NEWS
By Candus Thomson and Candus Thomson,SUN NATIONAL STAFF | February 21, 2003
Snowmobiles will be allowed in Yellowstone National Park and Grand Teton National Park under a compromise announced yesterday that satisfies the builders and users of the machines but guarantees challenges from the environmental community and members of Congress. The proposal, which is expected to be signed March 24, reverses a decision by the Clinton administration that would have banned snowmobiles from the parks by next winter. The park service now plans to cap the number of machines allowed in Yellowstone daily at 950 and limit Grand Teton to 150. Yellowstone now averages 840 snowmobiles daily, but on holidays such as Presidents Day weekend, the total can soar to nearly 1,700.
NEWS
By Candus Thomson and Candus Thomson,SUN NATIONAL STAFF | February 16, 2003
WEST YELLOWSTONE, Mont. - There are days, more than Kitty Eneboe cares to count, when being a ranger at the nation's oldest national park is more like being part of a NASCAR pit crew. Hundreds of snowmobiles roar up to her entrance station at Yellowstone National Park and turn crisp evergreen-scented winter air into a malodorous blue-tinged haze capable of inducing headaches and watery eyes. On those days, Eneboe checks park passes from behind the glass of her kiosk as a blower forces clean air inside.
TRAVEL
December 8, 2002
Breathing Easily A Philadelphia Sheraton clears the air for hotel guests The "Do Not Disturb" signs hanging on the doors at the Sheraton Rittenhouse Square Hotel in Philadelphia are made of recycled materials, as is the toilet paper in the bathrooms and the carpet on the floor. The Sheraton, which requires its customers to sign a waiver vowing not to smoke in the building, boasts that it's the nation's most environmentally friendly hotel. It's the first hotel to receive the Green Seal of Approval from Green Seal, a Washington-based environmental organization.
NEWS
February 19, 2008
Two incidents - an oversize load that damaged the Baltimore Harbor Tunnel and an accident at the Bay Bridge toll plaza - complicated traffic yesterday. About 8:30 last night, the top of a backhoe secured to a flatbed trailer being pulled by a dump truck struck the roof of the southbound tube of the tunnel, bringing down ceiling tiles and parts of their support structures, said Cpl. Jonathan Green, a spokesman for the Maryland Transportation Authority Police. There were no injuries and no other vehicles were involved, Green said.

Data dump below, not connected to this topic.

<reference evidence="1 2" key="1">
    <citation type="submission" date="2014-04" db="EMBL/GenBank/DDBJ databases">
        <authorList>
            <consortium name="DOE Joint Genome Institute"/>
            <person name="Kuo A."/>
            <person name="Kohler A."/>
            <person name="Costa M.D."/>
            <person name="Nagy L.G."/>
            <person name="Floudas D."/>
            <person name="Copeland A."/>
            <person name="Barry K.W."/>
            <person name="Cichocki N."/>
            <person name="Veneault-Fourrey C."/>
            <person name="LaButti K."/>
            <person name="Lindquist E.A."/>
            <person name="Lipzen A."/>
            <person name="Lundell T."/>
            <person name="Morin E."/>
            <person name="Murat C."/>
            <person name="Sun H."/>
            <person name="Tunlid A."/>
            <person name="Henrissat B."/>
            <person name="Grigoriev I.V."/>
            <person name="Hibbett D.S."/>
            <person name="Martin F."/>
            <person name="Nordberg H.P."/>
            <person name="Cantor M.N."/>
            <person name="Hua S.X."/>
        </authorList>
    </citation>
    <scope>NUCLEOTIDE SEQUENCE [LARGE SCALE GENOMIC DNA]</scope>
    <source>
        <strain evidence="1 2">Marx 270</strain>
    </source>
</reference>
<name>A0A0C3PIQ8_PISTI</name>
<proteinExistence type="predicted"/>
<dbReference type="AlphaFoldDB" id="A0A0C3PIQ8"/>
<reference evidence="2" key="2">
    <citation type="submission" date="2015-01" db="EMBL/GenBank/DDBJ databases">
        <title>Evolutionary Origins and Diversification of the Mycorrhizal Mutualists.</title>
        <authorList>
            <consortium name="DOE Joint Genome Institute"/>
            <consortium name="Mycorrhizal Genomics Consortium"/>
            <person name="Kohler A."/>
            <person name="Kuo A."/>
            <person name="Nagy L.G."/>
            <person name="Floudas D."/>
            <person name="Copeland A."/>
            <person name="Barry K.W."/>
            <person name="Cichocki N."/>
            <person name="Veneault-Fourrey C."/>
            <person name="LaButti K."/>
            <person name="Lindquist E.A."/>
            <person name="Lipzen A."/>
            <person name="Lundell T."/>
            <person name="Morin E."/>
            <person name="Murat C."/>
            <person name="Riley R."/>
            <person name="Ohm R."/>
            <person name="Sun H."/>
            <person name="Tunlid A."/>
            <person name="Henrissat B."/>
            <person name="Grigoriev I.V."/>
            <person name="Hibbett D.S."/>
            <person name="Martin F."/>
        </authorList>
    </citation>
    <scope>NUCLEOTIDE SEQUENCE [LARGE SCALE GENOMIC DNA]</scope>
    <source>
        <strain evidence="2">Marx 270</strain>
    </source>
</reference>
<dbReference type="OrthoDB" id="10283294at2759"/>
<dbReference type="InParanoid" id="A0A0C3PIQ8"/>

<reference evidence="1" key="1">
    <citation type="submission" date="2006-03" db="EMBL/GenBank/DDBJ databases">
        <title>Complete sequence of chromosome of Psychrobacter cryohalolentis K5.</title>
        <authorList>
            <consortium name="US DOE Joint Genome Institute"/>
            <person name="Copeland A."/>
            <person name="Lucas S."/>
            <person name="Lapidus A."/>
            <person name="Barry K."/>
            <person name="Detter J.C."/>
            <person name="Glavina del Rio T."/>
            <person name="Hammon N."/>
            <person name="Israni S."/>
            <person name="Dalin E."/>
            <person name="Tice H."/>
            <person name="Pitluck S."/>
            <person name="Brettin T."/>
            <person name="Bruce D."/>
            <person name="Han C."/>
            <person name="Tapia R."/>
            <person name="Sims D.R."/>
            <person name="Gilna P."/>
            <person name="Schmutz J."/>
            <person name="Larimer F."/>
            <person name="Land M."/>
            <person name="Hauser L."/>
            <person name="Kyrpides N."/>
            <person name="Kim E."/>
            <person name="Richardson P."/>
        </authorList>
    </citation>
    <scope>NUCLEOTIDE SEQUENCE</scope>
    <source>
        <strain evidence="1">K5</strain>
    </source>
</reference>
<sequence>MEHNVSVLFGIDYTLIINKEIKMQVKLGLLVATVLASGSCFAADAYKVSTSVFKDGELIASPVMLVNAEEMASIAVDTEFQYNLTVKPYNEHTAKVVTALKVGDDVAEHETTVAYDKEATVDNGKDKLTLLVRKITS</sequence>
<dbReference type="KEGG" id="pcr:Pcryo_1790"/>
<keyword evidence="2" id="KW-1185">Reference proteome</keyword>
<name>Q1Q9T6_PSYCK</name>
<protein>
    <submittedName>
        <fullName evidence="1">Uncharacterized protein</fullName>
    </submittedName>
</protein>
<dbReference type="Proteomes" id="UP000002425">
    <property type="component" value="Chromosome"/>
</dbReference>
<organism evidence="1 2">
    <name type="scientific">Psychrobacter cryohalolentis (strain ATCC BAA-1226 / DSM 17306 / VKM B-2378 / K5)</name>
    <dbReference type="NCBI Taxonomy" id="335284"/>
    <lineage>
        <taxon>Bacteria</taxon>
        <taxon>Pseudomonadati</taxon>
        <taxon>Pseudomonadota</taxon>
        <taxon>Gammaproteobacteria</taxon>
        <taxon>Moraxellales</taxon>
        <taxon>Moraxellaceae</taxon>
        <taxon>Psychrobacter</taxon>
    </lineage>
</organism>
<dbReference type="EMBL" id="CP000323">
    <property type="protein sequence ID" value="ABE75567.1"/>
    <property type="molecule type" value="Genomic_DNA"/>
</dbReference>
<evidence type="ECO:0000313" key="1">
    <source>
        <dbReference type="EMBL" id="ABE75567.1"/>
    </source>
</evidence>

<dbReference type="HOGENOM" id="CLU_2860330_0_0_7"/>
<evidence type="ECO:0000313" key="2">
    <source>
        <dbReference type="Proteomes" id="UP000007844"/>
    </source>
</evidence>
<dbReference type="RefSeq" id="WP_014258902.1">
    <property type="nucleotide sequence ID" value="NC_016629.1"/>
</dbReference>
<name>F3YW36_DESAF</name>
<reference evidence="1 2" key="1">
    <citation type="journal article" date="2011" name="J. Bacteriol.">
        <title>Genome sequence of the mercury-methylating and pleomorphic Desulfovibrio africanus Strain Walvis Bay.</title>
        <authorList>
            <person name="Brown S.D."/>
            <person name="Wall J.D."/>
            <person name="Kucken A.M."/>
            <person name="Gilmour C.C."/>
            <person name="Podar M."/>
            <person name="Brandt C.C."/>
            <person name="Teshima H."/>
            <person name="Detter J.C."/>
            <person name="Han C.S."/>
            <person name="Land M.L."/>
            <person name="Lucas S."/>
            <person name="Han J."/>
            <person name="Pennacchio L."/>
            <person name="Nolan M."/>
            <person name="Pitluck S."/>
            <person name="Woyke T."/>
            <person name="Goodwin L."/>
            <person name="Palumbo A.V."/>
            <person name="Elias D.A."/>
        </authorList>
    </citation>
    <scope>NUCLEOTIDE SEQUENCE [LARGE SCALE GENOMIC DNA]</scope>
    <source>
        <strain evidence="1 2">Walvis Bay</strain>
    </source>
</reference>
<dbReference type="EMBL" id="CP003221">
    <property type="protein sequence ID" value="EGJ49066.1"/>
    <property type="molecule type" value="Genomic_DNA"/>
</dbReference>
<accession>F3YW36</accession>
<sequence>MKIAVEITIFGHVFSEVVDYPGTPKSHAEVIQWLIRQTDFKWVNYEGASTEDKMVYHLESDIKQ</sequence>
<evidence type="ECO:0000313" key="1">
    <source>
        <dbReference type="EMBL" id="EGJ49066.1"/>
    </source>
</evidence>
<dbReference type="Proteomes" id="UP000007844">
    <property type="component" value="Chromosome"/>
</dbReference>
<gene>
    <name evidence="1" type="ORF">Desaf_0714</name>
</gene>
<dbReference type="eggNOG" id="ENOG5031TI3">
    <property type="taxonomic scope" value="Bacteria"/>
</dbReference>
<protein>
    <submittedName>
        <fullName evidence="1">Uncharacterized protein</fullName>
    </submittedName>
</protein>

NEWS
By Stanley C. Dillon | November 18, 1990
If you're looking for something different today that has plenty of action and good food, try the grass drags at Kingsdale, Pa.Snowmobiles will reach speeds of 70 mph on a 500-foot grassy drag strip when the Pigeon Hills Snowmobile Club is host for the Mason Dixon Grass Drag Championships. The event will be at the Kingsdale Volunteer Fire Company grounds, north of Taneytown.Races start at noon and gates open at 8 a.m. Admission is $5 for adults and children under 12 are admitted free.Manchester dairy farmer Norman Sellers, race organizer, is an avid snowmobile enthusiast, but says he is not into racing.
NEWS
By Candus Thomson and Candus Thomson,SUN STAFF | February 19, 2001
ALLENSTOWN, N.H. - They are noisy, smelly and seemingly able to rattle the marrow right out of your bones. Hardly selling points for a new consumer product. The product is the snowmobile. And with one crazy stunt 41 years ago, Edgar Hetteen made snowmobiles a must-have item for residents of North America's snow belt, and launched a $9 billion-a-year industry. There are an estimated 3 million snowmobiles in the United States and Canada. Twenty-six states have snowmobile associations that help maintain 135,000 miles of groomed trails, more than triple the miles in the Interstate Highway System.
NEWS
February 8, 2001
THE ROAR is so loud that it drowns out the sound of Old Faithful. The air is more polluted than in downtown Los Angeles. That is winter in Yellowstone National Park under the onslaught of snowmobiles. To protect the environment, wildlife and quality of visits, the National Park Service is moving to ban snowmobiles at Yellowstone and two dozen other parks. That effort must not be stayed. The phase-out of snowmobiles reflects long overdue enforcement of an executive order of the Nixon administration, 10 years of environmental study and three years of public hearings and comment.